FIRE FACTS: Containment lines
Firelines are constructed around a fire to "contain" the fire and serve as the point where fire crews will do all they can to stop the progress of the fire. Firelines are "containment" lines.
On the fires here in Louisiana, these lines are mostly constructed with dozers and "tractor-plows." Dozers generally have wider blades than tractor-plows and make wider fire/containment lines that are often easier for wildland "brush trucks" to drive down. This is important because the brush trucks are the Wildland engines capable of transporting hundreds of gallons of water almost anywhere along remote fire, or containment lines.
The tractor-plows are generally designed to be able to maneuver more quickly in forested areas to plow the line by breaking through the surface fuels and mix them with sandy soils common in many coastal southern areas, like this part of southern Louisiana. As the tractor-plow and/or dozer constructs the line, crews then use it to hold the line.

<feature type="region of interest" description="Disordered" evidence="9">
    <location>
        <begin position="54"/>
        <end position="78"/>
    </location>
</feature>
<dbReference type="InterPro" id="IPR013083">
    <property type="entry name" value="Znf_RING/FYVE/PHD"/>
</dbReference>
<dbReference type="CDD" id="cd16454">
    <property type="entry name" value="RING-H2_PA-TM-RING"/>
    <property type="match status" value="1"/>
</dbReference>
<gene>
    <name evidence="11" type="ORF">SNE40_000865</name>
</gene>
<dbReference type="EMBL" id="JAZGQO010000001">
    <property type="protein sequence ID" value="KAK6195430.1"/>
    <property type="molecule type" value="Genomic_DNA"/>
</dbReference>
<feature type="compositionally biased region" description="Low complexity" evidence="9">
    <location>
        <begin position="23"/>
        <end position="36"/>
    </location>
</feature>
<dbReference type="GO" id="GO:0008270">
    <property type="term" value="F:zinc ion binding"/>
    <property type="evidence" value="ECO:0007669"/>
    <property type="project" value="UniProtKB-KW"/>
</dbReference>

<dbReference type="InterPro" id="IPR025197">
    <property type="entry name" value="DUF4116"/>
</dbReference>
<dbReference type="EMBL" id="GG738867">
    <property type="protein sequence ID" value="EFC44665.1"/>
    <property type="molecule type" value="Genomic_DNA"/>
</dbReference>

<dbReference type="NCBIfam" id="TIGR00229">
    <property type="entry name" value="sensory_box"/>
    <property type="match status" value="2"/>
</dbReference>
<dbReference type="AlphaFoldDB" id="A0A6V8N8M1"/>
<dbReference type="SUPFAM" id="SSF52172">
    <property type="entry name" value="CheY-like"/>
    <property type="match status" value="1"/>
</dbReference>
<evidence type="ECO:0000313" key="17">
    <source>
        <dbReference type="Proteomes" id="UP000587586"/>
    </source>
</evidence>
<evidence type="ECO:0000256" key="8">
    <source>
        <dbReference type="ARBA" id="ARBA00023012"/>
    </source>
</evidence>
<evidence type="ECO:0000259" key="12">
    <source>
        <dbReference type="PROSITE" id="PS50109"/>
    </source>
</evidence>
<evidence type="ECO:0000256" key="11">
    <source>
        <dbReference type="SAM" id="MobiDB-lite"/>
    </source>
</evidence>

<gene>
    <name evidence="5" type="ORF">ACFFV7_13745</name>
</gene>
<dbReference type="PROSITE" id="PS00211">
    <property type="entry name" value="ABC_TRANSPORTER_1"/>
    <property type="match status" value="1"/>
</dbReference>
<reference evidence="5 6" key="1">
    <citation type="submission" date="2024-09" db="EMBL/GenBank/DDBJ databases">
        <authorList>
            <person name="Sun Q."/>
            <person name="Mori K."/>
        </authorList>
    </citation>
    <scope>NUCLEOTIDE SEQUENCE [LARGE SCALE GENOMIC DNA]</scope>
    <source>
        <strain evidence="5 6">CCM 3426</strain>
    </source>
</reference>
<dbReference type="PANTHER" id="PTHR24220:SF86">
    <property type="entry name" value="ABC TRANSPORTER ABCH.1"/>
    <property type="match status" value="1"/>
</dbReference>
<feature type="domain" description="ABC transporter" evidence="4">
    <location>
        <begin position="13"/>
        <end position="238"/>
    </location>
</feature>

Not all sections of a fire/containment line need to be constructed. Firefighters will use existing roads and trails, and natural fire breaks such as rock outcrops (in some geographic areas), and even streams and rivers that are relatively free of riverbed brush. In areas that are difficult to get into by mechanized equipment, hand crews will be used to "cut" handline. And, on some wildfires in mountainous areas, it may be too hazardous to even put hand crews. In those cases, a section of fireline may end up being held by fire retardant dropped to connect that section with adjacent hand or dozer line.
The primary objective of the "containment" line is simply, to not let the fire go beyond that point. In a future post, we will talk more about how wildland firefighters actually "hold" a fire or containment line once segments of the line are completed.